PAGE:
Fif was asked whether he would ever reunite with Lloyd Banks and Tony Yayo for another project or work on a G-Unit documentary. “I probably won’t do a project with them,” 50 answered. “I’m done with carrying them around. My back hurt.”
“[Yayo] is a different animal,” 50 Cent said. “If he does something wrong, I don’t care what magnitude of it is, he’ll go, ‘My bad.’ And he’ll go, ‘Aight.’ And we just keep going ’til the next time he does something wrong.”
Fif continued: “That is our relationship. Now, when you look at Banks, all these other guys, they came in by way of him and they have a different temperament. It’s not like, it’s not the same relationship. So, I don’t necessarily go back to carrying him. Yay is different.”
G-Unit was a dominating force in rap in the early 2000s. After a string of mixtapes, the members of the group — 50 Cent, Young Buck, Lloyd Banks, and a then-incarcerated Tony Yayo — unleashed their debut album Beg For Mercy in November 2003, which went on to sell over four million copies.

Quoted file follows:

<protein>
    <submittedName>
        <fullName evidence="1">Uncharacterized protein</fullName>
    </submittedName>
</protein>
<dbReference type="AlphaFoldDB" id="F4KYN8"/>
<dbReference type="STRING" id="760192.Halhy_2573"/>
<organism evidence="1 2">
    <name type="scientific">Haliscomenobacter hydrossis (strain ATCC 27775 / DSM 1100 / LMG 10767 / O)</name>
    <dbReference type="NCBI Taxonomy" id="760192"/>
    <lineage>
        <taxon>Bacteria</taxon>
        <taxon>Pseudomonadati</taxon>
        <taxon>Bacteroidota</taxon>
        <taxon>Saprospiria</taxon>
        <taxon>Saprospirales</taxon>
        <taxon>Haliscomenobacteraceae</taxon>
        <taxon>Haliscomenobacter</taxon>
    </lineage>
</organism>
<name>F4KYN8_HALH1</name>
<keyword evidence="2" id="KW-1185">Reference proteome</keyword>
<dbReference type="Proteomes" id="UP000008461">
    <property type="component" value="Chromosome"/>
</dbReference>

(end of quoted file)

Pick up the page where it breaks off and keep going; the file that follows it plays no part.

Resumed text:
After the release of the 50’s game-changing debut album, Get Rich or Die Tryin’, the group’s members released their solo projects.
Banks put out the double platinum-selling The Hunger For More in 2004.
Buck released his platinum debut Straight Outta Cashville the same year.
Yayo dropped his gold-selling album Thoughts of a Predicate Felon in 2005 after being released from prison.
But over the next several years, tensions within the group grew and would ultimately lead to their breakup.